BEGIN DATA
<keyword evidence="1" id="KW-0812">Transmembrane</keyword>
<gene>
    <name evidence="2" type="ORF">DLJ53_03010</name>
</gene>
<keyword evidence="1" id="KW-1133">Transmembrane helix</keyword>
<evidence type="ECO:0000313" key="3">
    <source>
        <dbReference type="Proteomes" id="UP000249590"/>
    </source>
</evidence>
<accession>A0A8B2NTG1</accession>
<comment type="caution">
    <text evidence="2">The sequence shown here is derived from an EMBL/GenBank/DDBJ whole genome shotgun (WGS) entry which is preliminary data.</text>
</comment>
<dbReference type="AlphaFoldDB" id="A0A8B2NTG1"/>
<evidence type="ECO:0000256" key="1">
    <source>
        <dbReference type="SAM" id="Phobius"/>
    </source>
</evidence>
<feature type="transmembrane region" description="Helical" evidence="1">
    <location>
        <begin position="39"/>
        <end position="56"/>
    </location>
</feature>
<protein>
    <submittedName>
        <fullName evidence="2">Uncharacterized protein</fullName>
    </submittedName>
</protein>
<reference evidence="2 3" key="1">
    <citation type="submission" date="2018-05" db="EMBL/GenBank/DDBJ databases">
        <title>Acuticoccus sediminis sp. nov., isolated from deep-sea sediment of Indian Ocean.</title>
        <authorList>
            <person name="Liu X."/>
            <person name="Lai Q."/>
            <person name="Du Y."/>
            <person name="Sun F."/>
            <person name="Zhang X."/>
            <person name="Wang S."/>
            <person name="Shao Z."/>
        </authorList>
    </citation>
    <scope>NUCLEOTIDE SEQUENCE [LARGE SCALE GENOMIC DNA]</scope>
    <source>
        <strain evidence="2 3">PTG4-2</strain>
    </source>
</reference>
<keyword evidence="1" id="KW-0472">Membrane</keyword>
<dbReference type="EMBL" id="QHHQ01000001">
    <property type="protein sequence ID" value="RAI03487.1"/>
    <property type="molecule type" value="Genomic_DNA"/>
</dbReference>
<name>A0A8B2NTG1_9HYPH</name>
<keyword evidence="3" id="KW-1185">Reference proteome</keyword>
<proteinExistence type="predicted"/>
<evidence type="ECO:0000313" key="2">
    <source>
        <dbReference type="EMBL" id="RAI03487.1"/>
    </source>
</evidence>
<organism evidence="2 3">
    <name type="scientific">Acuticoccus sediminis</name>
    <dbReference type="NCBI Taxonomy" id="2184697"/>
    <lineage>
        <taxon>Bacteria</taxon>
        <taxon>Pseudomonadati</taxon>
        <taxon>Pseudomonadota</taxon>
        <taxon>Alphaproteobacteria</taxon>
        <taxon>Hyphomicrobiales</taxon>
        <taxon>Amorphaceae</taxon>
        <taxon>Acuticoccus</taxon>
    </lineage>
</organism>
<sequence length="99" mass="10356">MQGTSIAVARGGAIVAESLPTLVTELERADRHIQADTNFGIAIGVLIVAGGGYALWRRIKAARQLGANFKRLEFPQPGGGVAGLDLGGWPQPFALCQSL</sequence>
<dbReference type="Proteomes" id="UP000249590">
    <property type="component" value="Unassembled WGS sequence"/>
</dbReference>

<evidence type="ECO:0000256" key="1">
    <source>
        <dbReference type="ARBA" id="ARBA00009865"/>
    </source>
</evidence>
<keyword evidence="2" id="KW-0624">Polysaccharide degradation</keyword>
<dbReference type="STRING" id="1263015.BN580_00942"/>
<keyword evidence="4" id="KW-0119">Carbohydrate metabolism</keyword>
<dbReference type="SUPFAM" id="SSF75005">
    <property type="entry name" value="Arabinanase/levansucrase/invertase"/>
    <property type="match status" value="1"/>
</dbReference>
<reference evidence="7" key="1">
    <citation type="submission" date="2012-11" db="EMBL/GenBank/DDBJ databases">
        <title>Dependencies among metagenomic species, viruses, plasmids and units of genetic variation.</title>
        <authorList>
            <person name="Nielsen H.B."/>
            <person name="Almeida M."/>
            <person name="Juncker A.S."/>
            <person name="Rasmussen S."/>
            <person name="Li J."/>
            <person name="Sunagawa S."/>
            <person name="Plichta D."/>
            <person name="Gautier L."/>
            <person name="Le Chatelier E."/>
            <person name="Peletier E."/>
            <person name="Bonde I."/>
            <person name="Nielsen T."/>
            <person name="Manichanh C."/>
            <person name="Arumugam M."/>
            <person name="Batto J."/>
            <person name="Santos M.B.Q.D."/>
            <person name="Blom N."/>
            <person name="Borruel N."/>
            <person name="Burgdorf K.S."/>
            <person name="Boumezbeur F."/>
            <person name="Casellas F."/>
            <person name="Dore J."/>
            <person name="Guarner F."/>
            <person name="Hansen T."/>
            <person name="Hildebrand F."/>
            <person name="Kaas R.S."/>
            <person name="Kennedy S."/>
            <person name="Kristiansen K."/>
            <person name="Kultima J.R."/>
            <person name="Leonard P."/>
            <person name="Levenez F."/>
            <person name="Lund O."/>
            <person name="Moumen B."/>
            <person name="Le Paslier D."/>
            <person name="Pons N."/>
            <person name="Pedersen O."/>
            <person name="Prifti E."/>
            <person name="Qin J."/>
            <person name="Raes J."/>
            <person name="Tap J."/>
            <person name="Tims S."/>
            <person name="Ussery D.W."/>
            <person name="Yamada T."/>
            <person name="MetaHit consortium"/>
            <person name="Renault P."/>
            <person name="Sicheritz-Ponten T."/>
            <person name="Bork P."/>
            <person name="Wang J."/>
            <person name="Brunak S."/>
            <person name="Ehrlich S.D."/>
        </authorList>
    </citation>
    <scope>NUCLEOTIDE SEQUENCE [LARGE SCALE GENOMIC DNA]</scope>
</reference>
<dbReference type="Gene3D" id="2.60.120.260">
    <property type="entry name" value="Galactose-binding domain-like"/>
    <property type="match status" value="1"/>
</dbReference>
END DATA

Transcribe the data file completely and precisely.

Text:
<keyword evidence="1" id="KW-0812">Transmembrane</keyword>
<gene>
    <name evidence="2" type="ORF">DLJ53_03010</name>
</gene>
<keyword evidence="1" id="KW-1133">Transmembrane helix</keyword>
<evidence type="ECO:0000313" key="3">
    <source>
        <dbReference type="Proteomes" id="UP000249590"/>
    </source>
</evidence>
<accession>A0A8B2NTG1</accession>
<comment type="caution">
    <text evidence="2">The sequence shown here is derived from an EMBL/GenBank/DDBJ whole genome shotgun (WGS) entry which is preliminary data.</text>
</comment>
<dbReference type="AlphaFoldDB" id="A0A8B2NTG1"/>
<evidence type="ECO:0000256" key="1">
    <source>
        <dbReference type="SAM" id="Phobius"/>
    </source>
</evidence>
<feature type="transmembrane region" description="Helical" evidence="1">
    <location>
        <begin position="39"/>
        <end position="56"/>
    </location>
</feature>
<protein>
    <submittedName>
        <fullName evidence="2">Uncharacterized protein</fullName>
    </submittedName>
</protein>
<reference evidence="2 3" key="1">
    <citation type="submission" date="2018-05" db="EMBL/GenBank/DDBJ databases">
        <title>Acuticoccus sediminis sp. nov., isolated from deep-sea sediment of Indian Ocean.</title>
        <authorList>
            <person name="Liu X."/>
            <person name="Lai Q."/>
            <person name="Du Y."/>
            <person name="Sun F."/>
            <person name="Zhang X."/>
            <person name="Wang S."/>
            <person name="Shao Z."/>
        </authorList>
    </citation>
    <scope>NUCLEOTIDE SEQUENCE [LARGE SCALE GENOMIC DNA]</scope>
    <source>
        <strain evidence="2 3">PTG4-2</strain>
    </source>
</reference>
<keyword evidence="1" id="KW-0472">Membrane</keyword>
<dbReference type="EMBL" id="QHHQ01000001">
    <property type="protein sequence ID" value="RAI03487.1"/>
    <property type="molecule type" value="Genomic_DNA"/>
</dbReference>
<name>A0A8B2NTG1_9HYPH</name>
<keyword evidence="3" id="KW-1185">Reference proteome</keyword>
<proteinExistence type="predicted"/>
<evidence type="ECO:0000313" key="2">
    <source>
        <dbReference type="EMBL" id="RAI03487.1"/>
    </source>
</evidence>
<organism evidence="2 3">
    <name type="scientific">Acuticoccus sediminis</name>
    <dbReference type="NCBI Taxonomy" id="2184697"/>
    <lineage>
        <taxon>Bacteria</taxon>
        <taxon>Pseudomonadati</taxon>
        <taxon>Pseudomonadota</taxon>
        <taxon>Alphaproteobacteria</taxon>
        <taxon>Hyphomicrobiales</taxon>
        <taxon>Amorphaceae</taxon>
        <taxon>Acuticoccus</taxon>
    </lineage>
</organism>
<sequence length="99" mass="10356">MQGTSIAVARGGAIVAESLPTLVTELERADRHIQADTNFGIAIGVLIVAGGGYALWRRIKAARQLGANFKRLEFPQPGGGVAGLDLGGWPQPFALCQSL</sequence>
<dbReference type="Proteomes" id="UP000249590">
    <property type="component" value="Unassembled WGS sequence"/>
</dbReference>

<evidence type="ECO:0000256" key="1">
    <source>
        <dbReference type="ARBA" id="ARBA00009865"/>
    </source>
</evidence>
<keyword evidence="2" id="KW-0624">Polysaccharide degradation</keyword>
<dbReference type="STRING" id="1263015.BN580_00942"/>
<keyword evidence="4" id="KW-0119">Carbohydrate metabolism</keyword>
<dbReference type="SUPFAM" id="SSF75005">
    <property type="entry name" value="Arabinanase/levansucrase/invertase"/>
    <property type="match status" value="1"/>
</dbReference>
<reference evidence="7" key="1">
    <citation type="submission" date="2012-11" db="EMBL/GenBank/DDBJ databases">
        <title>Dependencies among metagenomic species, viruses, plasmids and units of genetic variation.</title>
        <authorList>
            <person name="Nielsen H.B."/>
            <person name="Almeida M."/>
            <person name="Juncker A.S."/>
            <person name="Rasmussen S."/>
            <person name="Li J."/>
            <person name="Sunagawa S."/>
            <person name="Plichta D."/>
            <person name="Gautier L."/>
            <person name="Le Chatelier E."/>
            <person name="Peletier E."/>
            <person name="Bonde I."/>
            <person name="Nielsen T."/>
            <person name="Manichanh C."/>
            <person name="Arumugam M."/>
            <person name="Batto J."/>
            <person name="Santos M.B.Q.D."/>
            <person name="Blom N."/>
            <person name="Borruel N."/>
            <person name="Burgdorf K.S."/>
            <person name="Boumezbeur F."/>
            <person name="Casellas F."/>
            <person name="Dore J."/>
            <person name="Guarner F."/>
            <person name="Hansen T."/>
            <person name="Hildebrand F."/>
            <person name="Kaas R.S."/>
            <person name="Kennedy S."/>
            <person name="Kristiansen K."/>
            <person name="Kultima J.R."/>
            <person name="Leonard P."/>
            <person name="Levenez F."/>
            <person name="Lund O."/>
            <person name="Moumen B."/>
            <person name="Le Paslier D."/>
            <person name="Pons N."/>
            <person name="Pedersen O."/>
            <person name="Prifti E."/>
            <person name="Qin J."/>
            <person name="Raes J."/>
            <person name="Tap J."/>
            <person name="Tims S."/>
            <person name="Ussery D.W."/>
            <person name="Yamada T."/>
            <person name="MetaHit consortium"/>
            <person name="Renault P."/>
            <person name="Sicheritz-Ponten T."/>
            <person name="Bork P."/>
            <person name="Wang J."/>
            <person name="Brunak S."/>
            <person name="Ehrlich S.D."/>
        </authorList>
    </citation>
    <scope>NUCLEOTIDE SEQUENCE [LARGE SCALE GENOMIC DNA]</scope>
</reference>
<dbReference type="Gene3D" id="2.60.120.260">
    <property type="entry name" value="Galactose-binding domain-like"/>
    <property type="match status" value="1"/>
</dbReference>